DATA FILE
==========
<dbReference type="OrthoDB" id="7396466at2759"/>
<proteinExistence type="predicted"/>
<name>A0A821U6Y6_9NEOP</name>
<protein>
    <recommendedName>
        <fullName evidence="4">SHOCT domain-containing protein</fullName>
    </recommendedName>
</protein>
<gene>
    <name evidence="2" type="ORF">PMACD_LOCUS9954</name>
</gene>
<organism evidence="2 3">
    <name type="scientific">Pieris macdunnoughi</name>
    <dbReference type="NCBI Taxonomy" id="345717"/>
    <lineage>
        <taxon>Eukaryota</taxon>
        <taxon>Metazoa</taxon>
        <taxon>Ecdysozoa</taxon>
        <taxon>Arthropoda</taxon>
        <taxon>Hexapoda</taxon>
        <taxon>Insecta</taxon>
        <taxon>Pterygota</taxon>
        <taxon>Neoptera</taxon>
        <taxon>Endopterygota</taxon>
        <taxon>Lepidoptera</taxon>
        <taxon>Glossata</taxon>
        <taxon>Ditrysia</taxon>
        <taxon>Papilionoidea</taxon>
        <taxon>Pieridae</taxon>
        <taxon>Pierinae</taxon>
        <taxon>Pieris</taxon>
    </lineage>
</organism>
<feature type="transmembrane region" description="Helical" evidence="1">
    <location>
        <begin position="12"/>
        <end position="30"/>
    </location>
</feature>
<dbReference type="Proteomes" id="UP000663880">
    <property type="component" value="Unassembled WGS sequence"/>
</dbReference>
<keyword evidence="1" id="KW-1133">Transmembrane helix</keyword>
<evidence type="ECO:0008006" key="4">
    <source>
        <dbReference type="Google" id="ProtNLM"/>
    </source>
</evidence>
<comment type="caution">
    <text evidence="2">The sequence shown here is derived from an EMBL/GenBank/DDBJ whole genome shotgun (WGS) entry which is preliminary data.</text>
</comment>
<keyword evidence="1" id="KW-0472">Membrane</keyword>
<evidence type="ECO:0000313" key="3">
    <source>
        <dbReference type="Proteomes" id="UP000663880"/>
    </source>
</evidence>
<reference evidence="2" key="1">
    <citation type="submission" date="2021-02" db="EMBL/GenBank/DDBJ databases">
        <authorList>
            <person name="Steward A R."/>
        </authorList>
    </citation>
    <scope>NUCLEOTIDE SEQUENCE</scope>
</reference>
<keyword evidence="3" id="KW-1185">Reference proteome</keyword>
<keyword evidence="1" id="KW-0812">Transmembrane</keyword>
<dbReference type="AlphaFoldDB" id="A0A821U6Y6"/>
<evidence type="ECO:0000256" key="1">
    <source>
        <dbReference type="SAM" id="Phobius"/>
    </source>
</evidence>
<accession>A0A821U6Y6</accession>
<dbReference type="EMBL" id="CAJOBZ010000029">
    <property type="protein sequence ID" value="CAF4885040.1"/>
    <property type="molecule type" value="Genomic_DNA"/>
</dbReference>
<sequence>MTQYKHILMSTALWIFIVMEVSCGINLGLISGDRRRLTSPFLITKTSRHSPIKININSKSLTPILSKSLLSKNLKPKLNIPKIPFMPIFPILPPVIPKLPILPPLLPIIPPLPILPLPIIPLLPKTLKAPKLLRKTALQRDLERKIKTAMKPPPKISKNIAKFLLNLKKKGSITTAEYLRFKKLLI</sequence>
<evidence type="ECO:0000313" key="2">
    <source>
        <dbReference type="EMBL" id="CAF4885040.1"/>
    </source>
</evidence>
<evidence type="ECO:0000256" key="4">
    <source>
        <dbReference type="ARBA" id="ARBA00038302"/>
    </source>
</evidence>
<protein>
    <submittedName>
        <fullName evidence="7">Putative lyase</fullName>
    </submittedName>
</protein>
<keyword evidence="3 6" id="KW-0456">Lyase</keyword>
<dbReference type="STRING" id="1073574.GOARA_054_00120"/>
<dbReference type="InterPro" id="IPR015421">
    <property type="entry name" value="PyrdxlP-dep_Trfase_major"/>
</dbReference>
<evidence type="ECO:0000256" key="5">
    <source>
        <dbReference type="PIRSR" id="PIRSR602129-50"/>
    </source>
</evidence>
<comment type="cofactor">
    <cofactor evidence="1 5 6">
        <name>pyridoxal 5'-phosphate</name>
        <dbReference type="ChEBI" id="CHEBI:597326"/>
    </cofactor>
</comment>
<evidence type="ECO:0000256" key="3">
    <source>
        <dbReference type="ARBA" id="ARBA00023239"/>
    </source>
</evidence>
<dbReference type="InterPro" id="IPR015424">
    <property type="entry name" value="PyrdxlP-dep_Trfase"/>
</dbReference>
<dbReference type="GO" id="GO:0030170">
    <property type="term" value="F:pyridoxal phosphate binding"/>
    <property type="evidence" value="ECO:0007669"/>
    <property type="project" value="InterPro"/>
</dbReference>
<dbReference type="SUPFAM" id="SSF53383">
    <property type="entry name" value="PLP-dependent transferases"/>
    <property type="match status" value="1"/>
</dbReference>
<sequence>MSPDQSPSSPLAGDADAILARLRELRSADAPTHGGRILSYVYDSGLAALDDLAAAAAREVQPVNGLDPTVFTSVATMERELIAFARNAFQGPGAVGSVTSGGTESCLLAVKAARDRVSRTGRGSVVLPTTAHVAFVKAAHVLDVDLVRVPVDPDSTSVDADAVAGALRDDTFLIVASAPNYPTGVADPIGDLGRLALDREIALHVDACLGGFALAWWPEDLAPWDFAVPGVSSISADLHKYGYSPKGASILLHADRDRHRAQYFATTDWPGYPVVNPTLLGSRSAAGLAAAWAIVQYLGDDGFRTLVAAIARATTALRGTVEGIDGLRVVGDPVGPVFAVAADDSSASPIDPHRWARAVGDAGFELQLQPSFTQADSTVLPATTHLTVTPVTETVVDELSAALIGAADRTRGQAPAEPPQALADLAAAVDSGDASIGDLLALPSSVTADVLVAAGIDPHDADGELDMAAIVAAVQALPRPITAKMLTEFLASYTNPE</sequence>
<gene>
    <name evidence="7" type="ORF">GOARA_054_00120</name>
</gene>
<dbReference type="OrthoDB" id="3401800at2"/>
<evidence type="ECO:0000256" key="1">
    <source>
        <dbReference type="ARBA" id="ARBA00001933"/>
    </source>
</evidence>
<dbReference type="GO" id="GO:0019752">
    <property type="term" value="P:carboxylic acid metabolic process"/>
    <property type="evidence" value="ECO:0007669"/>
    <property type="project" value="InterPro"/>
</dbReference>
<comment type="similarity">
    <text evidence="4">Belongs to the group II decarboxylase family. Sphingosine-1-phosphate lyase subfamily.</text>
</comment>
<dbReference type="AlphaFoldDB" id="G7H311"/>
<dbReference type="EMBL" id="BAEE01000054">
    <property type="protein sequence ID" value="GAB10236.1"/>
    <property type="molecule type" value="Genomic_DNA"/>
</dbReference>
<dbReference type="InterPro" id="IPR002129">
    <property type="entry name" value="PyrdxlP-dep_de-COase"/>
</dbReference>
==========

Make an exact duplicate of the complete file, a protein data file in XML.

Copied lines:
<dbReference type="OrthoDB" id="7396466at2759"/>
<proteinExistence type="predicted"/>
<name>A0A821U6Y6_9NEOP</name>
<protein>
    <recommendedName>
        <fullName evidence="4">SHOCT domain-containing protein</fullName>
    </recommendedName>
</protein>
<gene>
    <name evidence="2" type="ORF">PMACD_LOCUS9954</name>
</gene>
<organism evidence="2 3">
    <name type="scientific">Pieris macdunnoughi</name>
    <dbReference type="NCBI Taxonomy" id="345717"/>
    <lineage>
        <taxon>Eukaryota</taxon>
        <taxon>Metazoa</taxon>
        <taxon>Ecdysozoa</taxon>
        <taxon>Arthropoda</taxon>
        <taxon>Hexapoda</taxon>
        <taxon>Insecta</taxon>
        <taxon>Pterygota</taxon>
        <taxon>Neoptera</taxon>
        <taxon>Endopterygota</taxon>
        <taxon>Lepidoptera</taxon>
        <taxon>Glossata</taxon>
        <taxon>Ditrysia</taxon>
        <taxon>Papilionoidea</taxon>
        <taxon>Pieridae</taxon>
        <taxon>Pierinae</taxon>
        <taxon>Pieris</taxon>
    </lineage>
</organism>
<feature type="transmembrane region" description="Helical" evidence="1">
    <location>
        <begin position="12"/>
        <end position="30"/>
    </location>
</feature>
<dbReference type="Proteomes" id="UP000663880">
    <property type="component" value="Unassembled WGS sequence"/>
</dbReference>
<keyword evidence="1" id="KW-1133">Transmembrane helix</keyword>
<evidence type="ECO:0008006" key="4">
    <source>
        <dbReference type="Google" id="ProtNLM"/>
    </source>
</evidence>
<comment type="caution">
    <text evidence="2">The sequence shown here is derived from an EMBL/GenBank/DDBJ whole genome shotgun (WGS) entry which is preliminary data.</text>
</comment>
<keyword evidence="1" id="KW-0472">Membrane</keyword>
<evidence type="ECO:0000313" key="3">
    <source>
        <dbReference type="Proteomes" id="UP000663880"/>
    </source>
</evidence>
<reference evidence="2" key="1">
    <citation type="submission" date="2021-02" db="EMBL/GenBank/DDBJ databases">
        <authorList>
            <person name="Steward A R."/>
        </authorList>
    </citation>
    <scope>NUCLEOTIDE SEQUENCE</scope>
</reference>
<keyword evidence="3" id="KW-1185">Reference proteome</keyword>
<keyword evidence="1" id="KW-0812">Transmembrane</keyword>
<dbReference type="AlphaFoldDB" id="A0A821U6Y6"/>
<evidence type="ECO:0000256" key="1">
    <source>
        <dbReference type="SAM" id="Phobius"/>
    </source>
</evidence>
<accession>A0A821U6Y6</accession>
<dbReference type="EMBL" id="CAJOBZ010000029">
    <property type="protein sequence ID" value="CAF4885040.1"/>
    <property type="molecule type" value="Genomic_DNA"/>
</dbReference>
<sequence>MTQYKHILMSTALWIFIVMEVSCGINLGLISGDRRRLTSPFLITKTSRHSPIKININSKSLTPILSKSLLSKNLKPKLNIPKIPFMPIFPILPPVIPKLPILPPLLPIIPPLPILPLPIIPLLPKTLKAPKLLRKTALQRDLERKIKTAMKPPPKISKNIAKFLLNLKKKGSITTAEYLRFKKLLI</sequence>
<evidence type="ECO:0000313" key="2">
    <source>
        <dbReference type="EMBL" id="CAF4885040.1"/>
    </source>
</evidence>
<evidence type="ECO:0000256" key="4">
    <source>
        <dbReference type="ARBA" id="ARBA00038302"/>
    </source>
</evidence>
<protein>
    <submittedName>
        <fullName evidence="7">Putative lyase</fullName>
    </submittedName>
</protein>
<keyword evidence="3 6" id="KW-0456">Lyase</keyword>
<dbReference type="STRING" id="1073574.GOARA_054_00120"/>
<dbReference type="InterPro" id="IPR015421">
    <property type="entry name" value="PyrdxlP-dep_Trfase_major"/>
</dbReference>
<evidence type="ECO:0000256" key="5">
    <source>
        <dbReference type="PIRSR" id="PIRSR602129-50"/>
    </source>
</evidence>
<comment type="cofactor">
    <cofactor evidence="1 5 6">
        <name>pyridoxal 5'-phosphate</name>
        <dbReference type="ChEBI" id="CHEBI:597326"/>
    </cofactor>
</comment>
<evidence type="ECO:0000256" key="3">
    <source>
        <dbReference type="ARBA" id="ARBA00023239"/>
    </source>
</evidence>
<dbReference type="InterPro" id="IPR015424">
    <property type="entry name" value="PyrdxlP-dep_Trfase"/>
</dbReference>
<dbReference type="GO" id="GO:0030170">
    <property type="term" value="F:pyridoxal phosphate binding"/>
    <property type="evidence" value="ECO:0007669"/>
    <property type="project" value="InterPro"/>
</dbReference>
<dbReference type="SUPFAM" id="SSF53383">
    <property type="entry name" value="PLP-dependent transferases"/>
    <property type="match status" value="1"/>
</dbReference>
<sequence>MSPDQSPSSPLAGDADAILARLRELRSADAPTHGGRILSYVYDSGLAALDDLAAAAAREVQPVNGLDPTVFTSVATMERELIAFARNAFQGPGAVGSVTSGGTESCLLAVKAARDRVSRTGRGSVVLPTTAHVAFVKAAHVLDVDLVRVPVDPDSTSVDADAVAGALRDDTFLIVASAPNYPTGVADPIGDLGRLALDREIALHVDACLGGFALAWWPEDLAPWDFAVPGVSSISADLHKYGYSPKGASILLHADRDRHRAQYFATTDWPGYPVVNPTLLGSRSAAGLAAAWAIVQYLGDDGFRTLVAAIARATTALRGTVEGIDGLRVVGDPVGPVFAVAADDSSASPIDPHRWARAVGDAGFELQLQPSFTQADSTVLPATTHLTVTPVTETVVDELSAALIGAADRTRGQAPAEPPQALADLAAAVDSGDASIGDLLALPSSVTADVLVAAGIDPHDADGELDMAAIVAAVQALPRPITAKMLTEFLASYTNPE</sequence>
<gene>
    <name evidence="7" type="ORF">GOARA_054_00120</name>
</gene>
<dbReference type="OrthoDB" id="3401800at2"/>
<evidence type="ECO:0000256" key="1">
    <source>
        <dbReference type="ARBA" id="ARBA00001933"/>
    </source>
</evidence>
<dbReference type="GO" id="GO:0019752">
    <property type="term" value="P:carboxylic acid metabolic process"/>
    <property type="evidence" value="ECO:0007669"/>
    <property type="project" value="InterPro"/>
</dbReference>
<comment type="similarity">
    <text evidence="4">Belongs to the group II decarboxylase family. Sphingosine-1-phosphate lyase subfamily.</text>
</comment>
<dbReference type="AlphaFoldDB" id="G7H311"/>
<dbReference type="EMBL" id="BAEE01000054">
    <property type="protein sequence ID" value="GAB10236.1"/>
    <property type="molecule type" value="Genomic_DNA"/>
</dbReference>
<dbReference type="InterPro" id="IPR002129">
    <property type="entry name" value="PyrdxlP-dep_de-COase"/>
</dbReference>